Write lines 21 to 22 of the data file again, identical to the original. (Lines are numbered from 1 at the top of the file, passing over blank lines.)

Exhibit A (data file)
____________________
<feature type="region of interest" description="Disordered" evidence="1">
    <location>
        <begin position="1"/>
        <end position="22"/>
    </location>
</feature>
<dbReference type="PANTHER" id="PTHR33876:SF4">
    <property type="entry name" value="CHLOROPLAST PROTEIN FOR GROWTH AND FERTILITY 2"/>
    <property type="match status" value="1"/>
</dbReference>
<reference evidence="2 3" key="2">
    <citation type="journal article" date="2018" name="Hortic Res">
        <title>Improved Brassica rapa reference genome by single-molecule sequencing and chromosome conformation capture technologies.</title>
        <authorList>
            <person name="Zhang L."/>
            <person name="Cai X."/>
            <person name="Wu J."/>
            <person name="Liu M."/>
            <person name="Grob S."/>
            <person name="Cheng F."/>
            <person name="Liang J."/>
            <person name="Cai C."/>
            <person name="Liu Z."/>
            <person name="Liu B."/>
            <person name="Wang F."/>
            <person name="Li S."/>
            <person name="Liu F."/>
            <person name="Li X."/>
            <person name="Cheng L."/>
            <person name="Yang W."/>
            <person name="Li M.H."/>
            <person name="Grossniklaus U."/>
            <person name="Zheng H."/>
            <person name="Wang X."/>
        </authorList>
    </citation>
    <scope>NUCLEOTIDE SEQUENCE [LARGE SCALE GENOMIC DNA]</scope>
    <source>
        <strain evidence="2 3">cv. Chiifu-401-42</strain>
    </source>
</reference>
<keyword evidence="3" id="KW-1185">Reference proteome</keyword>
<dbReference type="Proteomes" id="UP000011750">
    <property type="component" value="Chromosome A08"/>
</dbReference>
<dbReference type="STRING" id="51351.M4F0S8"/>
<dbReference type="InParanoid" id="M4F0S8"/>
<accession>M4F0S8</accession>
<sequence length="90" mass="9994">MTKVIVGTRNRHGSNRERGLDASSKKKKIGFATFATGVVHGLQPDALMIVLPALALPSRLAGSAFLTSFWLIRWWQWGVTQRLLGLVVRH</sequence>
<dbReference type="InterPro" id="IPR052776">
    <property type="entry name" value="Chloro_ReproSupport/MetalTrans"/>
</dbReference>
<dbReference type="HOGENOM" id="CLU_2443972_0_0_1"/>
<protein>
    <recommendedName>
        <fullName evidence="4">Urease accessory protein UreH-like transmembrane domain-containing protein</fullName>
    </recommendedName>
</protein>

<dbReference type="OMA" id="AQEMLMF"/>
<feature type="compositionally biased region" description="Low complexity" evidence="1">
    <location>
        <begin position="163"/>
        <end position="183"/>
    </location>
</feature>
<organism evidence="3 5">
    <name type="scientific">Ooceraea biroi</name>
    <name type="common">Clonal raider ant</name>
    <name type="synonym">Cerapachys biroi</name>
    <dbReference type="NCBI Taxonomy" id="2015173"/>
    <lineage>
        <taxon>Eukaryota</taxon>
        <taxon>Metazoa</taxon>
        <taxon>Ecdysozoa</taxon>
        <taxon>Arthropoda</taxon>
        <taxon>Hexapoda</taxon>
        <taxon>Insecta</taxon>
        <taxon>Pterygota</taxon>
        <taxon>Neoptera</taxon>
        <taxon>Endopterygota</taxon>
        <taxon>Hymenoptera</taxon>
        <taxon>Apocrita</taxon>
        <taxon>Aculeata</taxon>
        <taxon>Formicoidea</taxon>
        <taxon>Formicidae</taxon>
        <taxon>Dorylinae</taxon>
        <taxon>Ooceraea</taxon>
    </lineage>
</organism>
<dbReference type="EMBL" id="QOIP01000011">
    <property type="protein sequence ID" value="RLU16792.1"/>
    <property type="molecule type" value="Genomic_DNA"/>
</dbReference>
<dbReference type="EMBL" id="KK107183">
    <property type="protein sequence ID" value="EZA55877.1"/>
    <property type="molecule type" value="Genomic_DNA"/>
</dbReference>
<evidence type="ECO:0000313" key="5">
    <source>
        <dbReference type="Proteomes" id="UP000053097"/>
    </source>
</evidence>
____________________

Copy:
            <person name="Liang J."/>
            <person name="Cai C."/>